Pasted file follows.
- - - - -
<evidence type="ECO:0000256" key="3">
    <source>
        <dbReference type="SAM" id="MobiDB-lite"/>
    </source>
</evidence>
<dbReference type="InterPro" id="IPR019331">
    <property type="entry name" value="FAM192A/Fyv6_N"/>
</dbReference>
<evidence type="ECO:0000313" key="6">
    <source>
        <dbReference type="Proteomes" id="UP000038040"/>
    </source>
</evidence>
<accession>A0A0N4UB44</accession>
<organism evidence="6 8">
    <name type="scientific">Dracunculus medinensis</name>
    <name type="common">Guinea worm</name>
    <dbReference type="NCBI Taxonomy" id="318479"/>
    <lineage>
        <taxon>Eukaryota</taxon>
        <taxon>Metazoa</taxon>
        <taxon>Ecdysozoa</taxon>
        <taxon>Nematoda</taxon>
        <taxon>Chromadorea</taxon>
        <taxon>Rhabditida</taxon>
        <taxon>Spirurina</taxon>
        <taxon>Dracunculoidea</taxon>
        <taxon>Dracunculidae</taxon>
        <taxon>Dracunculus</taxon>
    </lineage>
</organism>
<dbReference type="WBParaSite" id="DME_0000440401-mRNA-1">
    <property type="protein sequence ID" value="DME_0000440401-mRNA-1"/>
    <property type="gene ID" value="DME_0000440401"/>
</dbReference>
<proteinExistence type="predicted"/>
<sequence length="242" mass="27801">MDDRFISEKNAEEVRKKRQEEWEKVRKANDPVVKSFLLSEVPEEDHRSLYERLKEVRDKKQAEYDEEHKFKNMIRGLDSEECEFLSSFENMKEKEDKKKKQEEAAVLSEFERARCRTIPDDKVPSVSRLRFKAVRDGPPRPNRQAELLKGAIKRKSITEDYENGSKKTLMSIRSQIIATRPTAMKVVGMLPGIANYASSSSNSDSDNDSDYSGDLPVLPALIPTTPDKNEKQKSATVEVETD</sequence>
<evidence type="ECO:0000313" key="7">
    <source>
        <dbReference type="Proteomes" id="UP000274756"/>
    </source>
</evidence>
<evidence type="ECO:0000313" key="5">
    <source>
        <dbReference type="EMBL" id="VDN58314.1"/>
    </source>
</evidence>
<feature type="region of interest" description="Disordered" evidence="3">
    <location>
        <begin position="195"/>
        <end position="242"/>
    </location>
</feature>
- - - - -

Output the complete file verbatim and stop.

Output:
<evidence type="ECO:0000256" key="3">
    <source>
        <dbReference type="SAM" id="MobiDB-lite"/>
    </source>
</evidence>
<dbReference type="InterPro" id="IPR019331">
    <property type="entry name" value="FAM192A/Fyv6_N"/>
</dbReference>
<evidence type="ECO:0000313" key="6">
    <source>
        <dbReference type="Proteomes" id="UP000038040"/>
    </source>
</evidence>
<accession>A0A0N4UB44</accession>
<organism evidence="6 8">
    <name type="scientific">Dracunculus medinensis</name>
    <name type="common">Guinea worm</name>
    <dbReference type="NCBI Taxonomy" id="318479"/>
    <lineage>
        <taxon>Eukaryota</taxon>
        <taxon>Metazoa</taxon>
        <taxon>Ecdysozoa</taxon>
        <taxon>Nematoda</taxon>
        <taxon>Chromadorea</taxon>
        <taxon>Rhabditida</taxon>
        <taxon>Spirurina</taxon>
        <taxon>Dracunculoidea</taxon>
        <taxon>Dracunculidae</taxon>
        <taxon>Dracunculus</taxon>
    </lineage>
</organism>
<dbReference type="WBParaSite" id="DME_0000440401-mRNA-1">
    <property type="protein sequence ID" value="DME_0000440401-mRNA-1"/>
    <property type="gene ID" value="DME_0000440401"/>
</dbReference>
<proteinExistence type="predicted"/>
<sequence length="242" mass="27801">MDDRFISEKNAEEVRKKRQEEWEKVRKANDPVVKSFLLSEVPEEDHRSLYERLKEVRDKKQAEYDEEHKFKNMIRGLDSEECEFLSSFENMKEKEDKKKKQEEAAVLSEFERARCRTIPDDKVPSVSRLRFKAVRDGPPRPNRQAELLKGAIKRKSITEDYENGSKKTLMSIRSQIIATRPTAMKVVGMLPGIANYASSSSNSDSDNDSDYSGDLPVLPALIPTTPDKNEKQKSATVEVETD</sequence>
<evidence type="ECO:0000313" key="7">
    <source>
        <dbReference type="Proteomes" id="UP000274756"/>
    </source>
</evidence>
<evidence type="ECO:0000313" key="5">
    <source>
        <dbReference type="EMBL" id="VDN58314.1"/>
    </source>
</evidence>
<feature type="region of interest" description="Disordered" evidence="3">
    <location>
        <begin position="195"/>
        <end position="242"/>
    </location>
</feature>